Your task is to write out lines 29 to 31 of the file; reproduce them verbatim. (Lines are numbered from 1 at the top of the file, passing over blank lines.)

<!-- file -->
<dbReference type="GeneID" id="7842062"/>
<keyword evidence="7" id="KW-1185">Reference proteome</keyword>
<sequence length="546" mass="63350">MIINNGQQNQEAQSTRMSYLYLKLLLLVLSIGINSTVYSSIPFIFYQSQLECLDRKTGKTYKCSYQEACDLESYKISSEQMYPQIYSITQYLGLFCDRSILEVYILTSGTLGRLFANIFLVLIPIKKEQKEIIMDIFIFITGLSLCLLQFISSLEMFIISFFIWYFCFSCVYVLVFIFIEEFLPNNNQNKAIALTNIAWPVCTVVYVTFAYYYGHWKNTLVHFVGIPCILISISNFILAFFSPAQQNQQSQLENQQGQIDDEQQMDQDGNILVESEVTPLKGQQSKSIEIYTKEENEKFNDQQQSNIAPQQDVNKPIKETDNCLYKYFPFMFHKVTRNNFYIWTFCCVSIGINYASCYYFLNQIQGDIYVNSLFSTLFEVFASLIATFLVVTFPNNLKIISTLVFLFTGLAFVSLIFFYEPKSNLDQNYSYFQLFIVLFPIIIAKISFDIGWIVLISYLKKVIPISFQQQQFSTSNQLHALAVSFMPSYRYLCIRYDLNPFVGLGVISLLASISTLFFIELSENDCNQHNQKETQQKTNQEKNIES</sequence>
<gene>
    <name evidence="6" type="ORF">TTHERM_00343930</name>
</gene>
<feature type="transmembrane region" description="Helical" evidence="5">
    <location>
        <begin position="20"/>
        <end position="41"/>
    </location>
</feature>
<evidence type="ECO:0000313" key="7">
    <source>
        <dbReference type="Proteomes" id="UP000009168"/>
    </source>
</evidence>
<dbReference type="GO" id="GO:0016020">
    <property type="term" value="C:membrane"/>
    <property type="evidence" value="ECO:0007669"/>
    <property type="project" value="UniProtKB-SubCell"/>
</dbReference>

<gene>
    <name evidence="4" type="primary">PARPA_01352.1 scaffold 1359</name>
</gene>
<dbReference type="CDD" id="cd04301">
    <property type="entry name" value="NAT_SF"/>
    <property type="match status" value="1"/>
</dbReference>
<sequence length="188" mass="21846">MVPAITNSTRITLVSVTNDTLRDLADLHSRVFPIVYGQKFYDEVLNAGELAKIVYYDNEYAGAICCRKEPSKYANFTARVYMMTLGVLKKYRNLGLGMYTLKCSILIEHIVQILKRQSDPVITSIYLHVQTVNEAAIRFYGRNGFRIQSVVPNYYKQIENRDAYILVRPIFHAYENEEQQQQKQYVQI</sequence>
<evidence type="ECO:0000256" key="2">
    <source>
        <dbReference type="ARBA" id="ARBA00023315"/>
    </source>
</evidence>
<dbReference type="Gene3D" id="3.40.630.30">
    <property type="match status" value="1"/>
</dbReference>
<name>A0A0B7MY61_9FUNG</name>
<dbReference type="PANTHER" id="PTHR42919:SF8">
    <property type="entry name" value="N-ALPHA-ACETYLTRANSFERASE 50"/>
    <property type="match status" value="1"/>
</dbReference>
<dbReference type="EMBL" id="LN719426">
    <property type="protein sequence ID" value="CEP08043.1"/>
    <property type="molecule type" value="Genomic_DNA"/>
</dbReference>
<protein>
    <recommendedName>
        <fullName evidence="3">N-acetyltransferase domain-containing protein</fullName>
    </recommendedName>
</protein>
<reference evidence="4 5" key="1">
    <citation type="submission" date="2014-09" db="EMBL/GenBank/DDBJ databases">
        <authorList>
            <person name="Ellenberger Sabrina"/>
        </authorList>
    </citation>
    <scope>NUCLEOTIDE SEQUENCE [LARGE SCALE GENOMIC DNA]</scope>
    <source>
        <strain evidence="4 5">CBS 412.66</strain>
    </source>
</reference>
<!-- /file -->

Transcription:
</dbReference>
<sequence length="188" mass="21846">MVPAITNSTRITLVSVTNDTLRDLADLHSRVFPIVYGQKFYDEVLNAGELAKIVYYDNEYAGAICCRKEPSKYANFTARVYMMTLGVLKKYRNLGLGMYTLKCSILIEHIVQILKRQSDPVITSIYLHVQTVNEAAIRFYGRNGFRIQSVVPNYYKQIENRDAYILVRPIFHAYENEEQQQQKQYVQI</sequence>
<evidence type="ECO:0000256" key="2">